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King of Tyre
Reignc. 340 - c. 332 BC
Bornc. 370 BC
Diedc. 330 BC (aged c. 40)

Azemilcus ('zmlk\) was the King of Tyre during its siege by Alexander the Great in 332 BC. Alexander had already peacefully taken Byblos and Sidon, and Tyre sent envoys to Alexander agreeing to do his bidding. His response was to declare that he wished to enter the city to sacrifice to Melqart, known to Alexander as the Tyrian Herakles. Azemilcus was with the Persian fleet at the time, and the Tyrians, unsure who would win the war, responded by saying that they would obey any other command but that neither Persians nor Macedonians could enter the city.[1] When Alexander finally captured the city, Azemilcus and various other notables, including envoys from Carthage, had taken refuge in the temple of Melqart, and Alexander spared their lives.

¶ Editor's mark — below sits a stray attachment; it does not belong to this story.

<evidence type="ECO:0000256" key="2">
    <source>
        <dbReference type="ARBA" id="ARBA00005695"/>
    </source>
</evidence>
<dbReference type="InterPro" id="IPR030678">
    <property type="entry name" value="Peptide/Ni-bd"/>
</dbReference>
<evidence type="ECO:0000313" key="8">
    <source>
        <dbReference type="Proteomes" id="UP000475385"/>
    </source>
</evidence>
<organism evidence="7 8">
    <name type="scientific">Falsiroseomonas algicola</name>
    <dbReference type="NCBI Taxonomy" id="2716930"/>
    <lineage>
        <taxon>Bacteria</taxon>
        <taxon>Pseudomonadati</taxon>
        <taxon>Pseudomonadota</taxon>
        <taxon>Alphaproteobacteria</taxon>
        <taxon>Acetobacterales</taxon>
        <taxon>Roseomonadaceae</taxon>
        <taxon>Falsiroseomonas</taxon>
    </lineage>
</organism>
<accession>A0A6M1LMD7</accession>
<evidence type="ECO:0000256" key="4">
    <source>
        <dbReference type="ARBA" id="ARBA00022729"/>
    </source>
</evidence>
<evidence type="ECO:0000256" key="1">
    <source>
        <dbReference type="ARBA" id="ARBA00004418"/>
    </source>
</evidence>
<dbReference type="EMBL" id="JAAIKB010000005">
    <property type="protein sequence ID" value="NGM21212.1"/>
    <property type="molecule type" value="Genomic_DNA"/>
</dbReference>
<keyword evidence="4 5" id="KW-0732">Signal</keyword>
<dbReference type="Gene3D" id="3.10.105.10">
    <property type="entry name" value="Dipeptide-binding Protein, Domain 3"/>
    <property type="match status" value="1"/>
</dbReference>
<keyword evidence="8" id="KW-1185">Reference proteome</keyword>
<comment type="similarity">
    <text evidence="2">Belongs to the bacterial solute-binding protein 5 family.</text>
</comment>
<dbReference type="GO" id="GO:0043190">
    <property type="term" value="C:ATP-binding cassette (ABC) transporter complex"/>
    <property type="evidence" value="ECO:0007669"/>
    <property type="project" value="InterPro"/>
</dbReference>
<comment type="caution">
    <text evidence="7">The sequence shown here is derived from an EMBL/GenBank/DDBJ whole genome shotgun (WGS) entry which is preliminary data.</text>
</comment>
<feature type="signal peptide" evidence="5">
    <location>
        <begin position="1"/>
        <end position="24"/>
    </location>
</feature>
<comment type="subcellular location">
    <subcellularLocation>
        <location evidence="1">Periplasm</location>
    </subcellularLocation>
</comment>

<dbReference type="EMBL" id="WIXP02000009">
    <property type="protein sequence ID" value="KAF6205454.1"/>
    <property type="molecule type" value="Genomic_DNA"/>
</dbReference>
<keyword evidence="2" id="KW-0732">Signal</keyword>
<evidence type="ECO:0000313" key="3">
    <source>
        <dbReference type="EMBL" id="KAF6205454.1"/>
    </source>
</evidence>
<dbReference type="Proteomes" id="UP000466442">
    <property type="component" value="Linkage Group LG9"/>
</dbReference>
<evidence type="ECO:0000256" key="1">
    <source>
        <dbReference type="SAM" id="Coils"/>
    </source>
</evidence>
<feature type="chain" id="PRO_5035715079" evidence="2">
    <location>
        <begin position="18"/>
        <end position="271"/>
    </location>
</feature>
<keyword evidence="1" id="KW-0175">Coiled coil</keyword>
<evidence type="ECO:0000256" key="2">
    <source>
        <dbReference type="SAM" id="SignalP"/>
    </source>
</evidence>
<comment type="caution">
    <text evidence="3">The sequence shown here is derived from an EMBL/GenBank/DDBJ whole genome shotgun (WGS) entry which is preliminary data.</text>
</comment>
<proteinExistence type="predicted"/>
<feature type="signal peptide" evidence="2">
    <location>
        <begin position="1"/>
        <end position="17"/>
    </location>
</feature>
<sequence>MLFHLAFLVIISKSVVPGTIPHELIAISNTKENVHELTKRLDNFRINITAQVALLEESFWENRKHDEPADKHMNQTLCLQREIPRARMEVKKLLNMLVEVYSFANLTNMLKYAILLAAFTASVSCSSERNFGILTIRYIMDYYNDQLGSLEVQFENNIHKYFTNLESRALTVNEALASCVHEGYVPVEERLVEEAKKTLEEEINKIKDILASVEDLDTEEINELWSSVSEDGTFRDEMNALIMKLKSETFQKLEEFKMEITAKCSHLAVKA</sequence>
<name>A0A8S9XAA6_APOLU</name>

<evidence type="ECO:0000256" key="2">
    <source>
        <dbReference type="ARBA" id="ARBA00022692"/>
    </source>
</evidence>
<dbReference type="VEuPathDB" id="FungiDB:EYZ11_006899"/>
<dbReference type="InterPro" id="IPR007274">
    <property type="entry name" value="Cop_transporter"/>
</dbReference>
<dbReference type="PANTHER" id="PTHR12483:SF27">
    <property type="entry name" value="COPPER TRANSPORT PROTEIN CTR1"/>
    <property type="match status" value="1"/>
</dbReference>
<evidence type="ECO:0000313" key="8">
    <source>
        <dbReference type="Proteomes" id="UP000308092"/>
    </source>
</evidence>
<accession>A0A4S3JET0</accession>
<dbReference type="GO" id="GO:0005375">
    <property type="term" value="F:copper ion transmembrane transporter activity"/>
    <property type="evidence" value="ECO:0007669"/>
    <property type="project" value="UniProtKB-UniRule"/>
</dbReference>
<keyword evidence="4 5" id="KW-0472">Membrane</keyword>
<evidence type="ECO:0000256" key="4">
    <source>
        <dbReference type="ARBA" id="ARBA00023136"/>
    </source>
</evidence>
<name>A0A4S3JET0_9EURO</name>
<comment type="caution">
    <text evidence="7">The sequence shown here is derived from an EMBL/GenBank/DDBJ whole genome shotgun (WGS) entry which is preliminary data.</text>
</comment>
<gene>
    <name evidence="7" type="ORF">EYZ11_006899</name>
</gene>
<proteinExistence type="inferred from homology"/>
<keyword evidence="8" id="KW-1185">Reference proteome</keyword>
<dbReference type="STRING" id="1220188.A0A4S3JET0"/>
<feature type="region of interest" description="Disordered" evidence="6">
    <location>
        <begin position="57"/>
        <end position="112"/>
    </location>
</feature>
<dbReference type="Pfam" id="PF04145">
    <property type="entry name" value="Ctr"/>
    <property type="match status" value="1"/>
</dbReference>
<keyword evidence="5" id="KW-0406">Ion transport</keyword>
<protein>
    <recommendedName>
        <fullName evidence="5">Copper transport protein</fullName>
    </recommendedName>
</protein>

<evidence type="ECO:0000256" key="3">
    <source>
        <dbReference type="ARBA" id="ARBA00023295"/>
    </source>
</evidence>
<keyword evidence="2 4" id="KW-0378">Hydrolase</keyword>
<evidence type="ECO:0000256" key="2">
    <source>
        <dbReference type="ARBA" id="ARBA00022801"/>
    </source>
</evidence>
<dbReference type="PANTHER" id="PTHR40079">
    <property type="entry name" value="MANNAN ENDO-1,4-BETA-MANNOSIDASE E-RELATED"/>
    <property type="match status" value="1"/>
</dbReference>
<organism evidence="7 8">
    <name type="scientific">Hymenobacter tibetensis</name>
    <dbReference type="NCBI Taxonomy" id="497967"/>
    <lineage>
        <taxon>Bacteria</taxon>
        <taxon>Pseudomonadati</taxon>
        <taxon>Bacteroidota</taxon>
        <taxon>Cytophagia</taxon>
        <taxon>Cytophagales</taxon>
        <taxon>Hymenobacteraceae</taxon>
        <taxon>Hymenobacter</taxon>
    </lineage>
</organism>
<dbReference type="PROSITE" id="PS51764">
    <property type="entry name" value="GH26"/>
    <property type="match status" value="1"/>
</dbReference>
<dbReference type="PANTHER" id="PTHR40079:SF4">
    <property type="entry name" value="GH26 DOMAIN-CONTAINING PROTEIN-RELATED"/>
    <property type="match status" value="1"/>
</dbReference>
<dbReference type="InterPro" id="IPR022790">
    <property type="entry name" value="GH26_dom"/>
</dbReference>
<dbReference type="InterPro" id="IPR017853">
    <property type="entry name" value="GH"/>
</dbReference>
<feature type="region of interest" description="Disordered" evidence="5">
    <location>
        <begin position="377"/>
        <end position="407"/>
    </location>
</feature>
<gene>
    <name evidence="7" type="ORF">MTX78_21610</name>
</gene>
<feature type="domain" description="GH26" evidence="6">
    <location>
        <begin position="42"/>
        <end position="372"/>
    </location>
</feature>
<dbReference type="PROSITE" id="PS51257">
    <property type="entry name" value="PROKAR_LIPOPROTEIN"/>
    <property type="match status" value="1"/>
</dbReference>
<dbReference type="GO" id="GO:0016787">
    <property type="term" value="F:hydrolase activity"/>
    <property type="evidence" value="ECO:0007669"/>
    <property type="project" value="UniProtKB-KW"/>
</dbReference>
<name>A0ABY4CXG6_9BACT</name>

Azemilcus is mostly known by his coins, small 18mm silver staters featuring Melqart riding a hippocamp over the waves on one side and an owl with crook and the Phoenician letter Ayin for Azemilcus surrounded by a series of Phoenician numbers indicating the year of his reign. There are at least 15 known years that these coins were minted between 347 BC and 332 BC, and are some of the earliest dated ancient coins that can be ascribed to a particular ruler.[2]

He was deposed under the administration of Alexander the Great.


  1. ^ Arrian, The Anabasis of Alexander, together with the Indica, E. J. Chinnock, tr. (London: George Bell and Sons, 1893), bk II, 15-25 Archived 2008-05-03 at the Wayback Machine
  2. ^ Dated Coins of Antiquity Cohen
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